Several months back, I saw Seth Godin speak as one of the keynote presentations for the CMA - Canadian Marketing Association - National Convention and Trade Show (full disclosure: I am the co-chair for this event and sit on the Board of the Directors as well). In the question and answer segment of his presentation, one of the attendees asked Seth about where he gets his ideas for his books and his Blog postings from. Seth went on to explain that he follows what's happening in the space, does a lot of reading, uses many of the tools I wrote about here: Online Chatter - Six Free Tools To Monitor What The Public Is Saying About You, etc..., but the attendee kept on prying into the thought process.
Seth simply replied, "that's my secret sauce."
What he meant to say is, "who knows? It just comes to me."
It's the perfect answer.
Most of us know the seven notes that make up all music. None of us are able to put them together quite like John Lennon.
Lennon's ability to weave those seven notes together was his secret sauce.
Each one of us has our own secret sauce.
I think part of life's mystery is one's ability to figure out, exactly, what their own secret sauce is.
My guess is that some people find out really early, some figure it out only later in life and the vast majority of us never ever do (which is sad). So, when we see someone who has found it - whether they are an artist, project manager, scientist, speaker or plumber - we all marvel at the skill set, result or constant ground-breaking passion they bring to whatever it is that they do.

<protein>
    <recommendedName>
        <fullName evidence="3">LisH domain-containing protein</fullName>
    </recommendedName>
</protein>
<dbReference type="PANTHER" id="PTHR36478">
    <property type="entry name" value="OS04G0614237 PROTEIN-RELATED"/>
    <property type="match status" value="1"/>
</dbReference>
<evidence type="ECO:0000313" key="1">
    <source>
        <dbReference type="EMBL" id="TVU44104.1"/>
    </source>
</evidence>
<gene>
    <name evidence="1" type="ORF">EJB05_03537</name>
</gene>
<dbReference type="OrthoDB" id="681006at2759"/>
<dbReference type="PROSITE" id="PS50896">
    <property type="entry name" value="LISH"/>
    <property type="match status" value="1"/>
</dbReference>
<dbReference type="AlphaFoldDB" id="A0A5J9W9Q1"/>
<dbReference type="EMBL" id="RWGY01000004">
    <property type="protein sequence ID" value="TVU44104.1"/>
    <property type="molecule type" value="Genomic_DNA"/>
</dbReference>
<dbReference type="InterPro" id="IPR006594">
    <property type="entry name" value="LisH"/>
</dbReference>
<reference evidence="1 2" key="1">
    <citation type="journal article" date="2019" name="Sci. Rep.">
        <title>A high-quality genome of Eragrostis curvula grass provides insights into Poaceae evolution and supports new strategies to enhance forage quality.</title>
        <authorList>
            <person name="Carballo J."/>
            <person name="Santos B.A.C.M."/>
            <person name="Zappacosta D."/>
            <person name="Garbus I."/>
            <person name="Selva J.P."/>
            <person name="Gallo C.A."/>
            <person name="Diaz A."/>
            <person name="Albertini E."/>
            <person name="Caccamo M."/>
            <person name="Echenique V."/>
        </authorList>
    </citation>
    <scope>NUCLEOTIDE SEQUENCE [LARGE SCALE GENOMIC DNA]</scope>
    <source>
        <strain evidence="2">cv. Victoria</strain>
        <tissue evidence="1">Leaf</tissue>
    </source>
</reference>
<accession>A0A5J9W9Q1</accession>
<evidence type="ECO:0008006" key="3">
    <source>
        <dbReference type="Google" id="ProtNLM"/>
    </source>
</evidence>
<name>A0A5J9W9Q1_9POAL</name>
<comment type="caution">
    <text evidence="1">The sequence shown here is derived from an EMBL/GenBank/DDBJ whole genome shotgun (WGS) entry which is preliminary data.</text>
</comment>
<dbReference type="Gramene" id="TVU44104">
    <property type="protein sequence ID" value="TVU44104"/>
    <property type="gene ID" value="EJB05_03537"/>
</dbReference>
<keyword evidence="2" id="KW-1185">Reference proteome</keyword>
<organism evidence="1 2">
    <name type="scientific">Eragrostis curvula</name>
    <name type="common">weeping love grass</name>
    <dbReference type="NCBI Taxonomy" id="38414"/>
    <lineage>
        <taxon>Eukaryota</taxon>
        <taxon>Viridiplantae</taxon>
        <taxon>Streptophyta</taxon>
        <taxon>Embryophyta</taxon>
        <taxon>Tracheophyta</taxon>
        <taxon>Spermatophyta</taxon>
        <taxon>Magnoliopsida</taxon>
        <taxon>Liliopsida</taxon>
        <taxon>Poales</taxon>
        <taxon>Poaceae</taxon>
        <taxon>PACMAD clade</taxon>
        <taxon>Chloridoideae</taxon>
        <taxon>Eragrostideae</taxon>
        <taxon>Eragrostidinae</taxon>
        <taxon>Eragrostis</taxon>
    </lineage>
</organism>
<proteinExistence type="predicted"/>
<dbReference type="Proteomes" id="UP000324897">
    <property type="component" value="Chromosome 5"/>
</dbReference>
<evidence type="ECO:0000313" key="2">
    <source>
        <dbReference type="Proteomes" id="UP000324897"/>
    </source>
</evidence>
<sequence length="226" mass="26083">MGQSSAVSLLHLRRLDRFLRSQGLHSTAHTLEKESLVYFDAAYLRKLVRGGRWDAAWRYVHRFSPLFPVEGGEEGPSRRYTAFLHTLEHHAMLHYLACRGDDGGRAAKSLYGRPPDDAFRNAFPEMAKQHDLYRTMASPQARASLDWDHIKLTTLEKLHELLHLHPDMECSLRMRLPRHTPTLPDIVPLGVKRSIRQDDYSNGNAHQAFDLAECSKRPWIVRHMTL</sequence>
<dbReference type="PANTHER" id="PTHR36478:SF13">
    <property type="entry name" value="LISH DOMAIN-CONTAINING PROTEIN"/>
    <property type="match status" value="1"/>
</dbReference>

Brilliant ideas come out of this lifeforce, but they have to be nurtured, practiced, pushed, prodded and questioned. I think a lot about this lately. When I see a new businesses idea proposed to me, when I see a rock band live, when I read certain Blog postings, when I see specific marketing campaigns, I don't ask, "how did they come up with that idea?" I let it all soak in and ask myself: "what's their secret sauce and how did they discover it?"
We tend to think that only celebrities, famous people and the rich have discovered their secret sauce. It's not the case. We've all seen people from all walks of life who just do what they do in their own - very unique and special - way. Knowing your secret sauce is not correlated to a hefty bank account. I also happen to think that it's not about how much self-reflection you do either. I think it's about doing lots of stuff you're passionate about and playing full out (especially when you're working). We tend to look at people who have embraced their secret sauce as having an easy life. My guess is, life is easy for them because they're doing what comes naturally and what keeps them inspired.